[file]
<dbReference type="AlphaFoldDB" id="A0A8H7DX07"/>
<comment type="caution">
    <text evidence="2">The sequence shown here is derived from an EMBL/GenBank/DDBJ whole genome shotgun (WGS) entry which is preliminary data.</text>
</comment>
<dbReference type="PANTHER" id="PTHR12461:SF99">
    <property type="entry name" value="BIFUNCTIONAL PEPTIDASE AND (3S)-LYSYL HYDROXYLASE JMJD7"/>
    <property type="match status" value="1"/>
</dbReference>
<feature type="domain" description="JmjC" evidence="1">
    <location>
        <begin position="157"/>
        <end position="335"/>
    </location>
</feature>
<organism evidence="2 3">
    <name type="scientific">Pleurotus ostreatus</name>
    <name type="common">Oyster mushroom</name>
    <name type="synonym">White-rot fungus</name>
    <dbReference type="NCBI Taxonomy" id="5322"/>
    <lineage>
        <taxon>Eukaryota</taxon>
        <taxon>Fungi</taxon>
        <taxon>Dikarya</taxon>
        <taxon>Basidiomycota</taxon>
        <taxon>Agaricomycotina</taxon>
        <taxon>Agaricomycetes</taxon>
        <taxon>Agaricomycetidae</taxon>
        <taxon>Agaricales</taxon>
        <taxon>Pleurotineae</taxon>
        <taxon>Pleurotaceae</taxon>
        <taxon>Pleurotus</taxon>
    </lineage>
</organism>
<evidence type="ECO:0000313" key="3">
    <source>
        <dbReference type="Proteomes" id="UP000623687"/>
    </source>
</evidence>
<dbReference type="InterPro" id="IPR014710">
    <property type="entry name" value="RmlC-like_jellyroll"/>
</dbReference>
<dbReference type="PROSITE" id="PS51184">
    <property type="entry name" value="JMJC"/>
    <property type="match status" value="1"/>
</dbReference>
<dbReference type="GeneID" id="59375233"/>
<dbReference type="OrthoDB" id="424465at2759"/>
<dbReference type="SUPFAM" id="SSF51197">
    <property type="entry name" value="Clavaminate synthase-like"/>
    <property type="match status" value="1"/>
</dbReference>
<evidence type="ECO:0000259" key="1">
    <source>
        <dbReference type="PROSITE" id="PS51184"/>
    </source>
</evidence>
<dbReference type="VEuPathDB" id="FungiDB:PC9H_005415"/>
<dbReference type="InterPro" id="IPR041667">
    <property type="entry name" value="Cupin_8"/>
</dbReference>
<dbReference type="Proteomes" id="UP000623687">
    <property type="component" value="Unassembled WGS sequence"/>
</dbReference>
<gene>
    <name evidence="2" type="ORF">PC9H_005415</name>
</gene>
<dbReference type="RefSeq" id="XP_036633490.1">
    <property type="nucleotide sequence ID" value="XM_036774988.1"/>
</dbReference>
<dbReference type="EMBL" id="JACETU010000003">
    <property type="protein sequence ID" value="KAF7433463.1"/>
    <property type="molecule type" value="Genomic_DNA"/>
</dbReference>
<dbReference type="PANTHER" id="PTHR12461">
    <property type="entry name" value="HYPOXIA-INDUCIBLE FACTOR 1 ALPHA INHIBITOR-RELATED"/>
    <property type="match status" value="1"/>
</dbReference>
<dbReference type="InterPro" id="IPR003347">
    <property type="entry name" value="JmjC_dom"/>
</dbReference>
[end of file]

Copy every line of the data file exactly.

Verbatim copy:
<dbReference type="AlphaFoldDB" id="A0A8H7DX07"/>
<comment type="caution">
    <text evidence="2">The sequence shown here is derived from an EMBL/GenBank/DDBJ whole genome shotgun (WGS) entry which is preliminary data.</text>
</comment>
<dbReference type="PANTHER" id="PTHR12461:SF99">
    <property type="entry name" value="BIFUNCTIONAL PEPTIDASE AND (3S)-LYSYL HYDROXYLASE JMJD7"/>
    <property type="match status" value="1"/>
</dbReference>
<feature type="domain" description="JmjC" evidence="1">
    <location>
        <begin position="157"/>
        <end position="335"/>
    </location>
</feature>
<organism evidence="2 3">
    <name type="scientific">Pleurotus ostreatus</name>
    <name type="common">Oyster mushroom</name>
    <name type="synonym">White-rot fungus</name>
    <dbReference type="NCBI Taxonomy" id="5322"/>
    <lineage>
        <taxon>Eukaryota</taxon>
        <taxon>Fungi</taxon>
        <taxon>Dikarya</taxon>
        <taxon>Basidiomycota</taxon>
        <taxon>Agaricomycotina</taxon>
        <taxon>Agaricomycetes</taxon>
        <taxon>Agaricomycetidae</taxon>
        <taxon>Agaricales</taxon>
        <taxon>Pleurotineae</taxon>
        <taxon>Pleurotaceae</taxon>
        <taxon>Pleurotus</taxon>
    </lineage>
</organism>
<evidence type="ECO:0000313" key="3">
    <source>
        <dbReference type="Proteomes" id="UP000623687"/>
    </source>
</evidence>
<dbReference type="InterPro" id="IPR014710">
    <property type="entry name" value="RmlC-like_jellyroll"/>
</dbReference>
<dbReference type="PROSITE" id="PS51184">
    <property type="entry name" value="JMJC"/>
    <property type="match status" value="1"/>
</dbReference>
<dbReference type="GeneID" id="59375233"/>
<dbReference type="OrthoDB" id="424465at2759"/>
<dbReference type="SUPFAM" id="SSF51197">
    <property type="entry name" value="Clavaminate synthase-like"/>
    <property type="match status" value="1"/>
</dbReference>
<evidence type="ECO:0000259" key="1">
    <source>
        <dbReference type="PROSITE" id="PS51184"/>
    </source>
</evidence>
<dbReference type="VEuPathDB" id="FungiDB:PC9H_005415"/>
<dbReference type="InterPro" id="IPR041667">
    <property type="entry name" value="Cupin_8"/>
</dbReference>
<dbReference type="Proteomes" id="UP000623687">
    <property type="component" value="Unassembled WGS sequence"/>
</dbReference>
<gene>
    <name evidence="2" type="ORF">PC9H_005415</name>
</gene>
<dbReference type="RefSeq" id="XP_036633490.1">
    <property type="nucleotide sequence ID" value="XM_036774988.1"/>
</dbReference>
<dbReference type="EMBL" id="JACETU010000003">
    <property type="protein sequence ID" value="KAF7433463.1"/>
    <property type="molecule type" value="Genomic_DNA"/>
</dbReference>
<dbReference type="PANTHER" id="PTHR12461">
    <property type="entry name" value="HYPOXIA-INDUCIBLE FACTOR 1 ALPHA INHIBITOR-RELATED"/>
    <property type="match status" value="1"/>
</dbReference>
<dbReference type="InterPro" id="IPR003347">
    <property type="entry name" value="JmjC_dom"/>
</dbReference>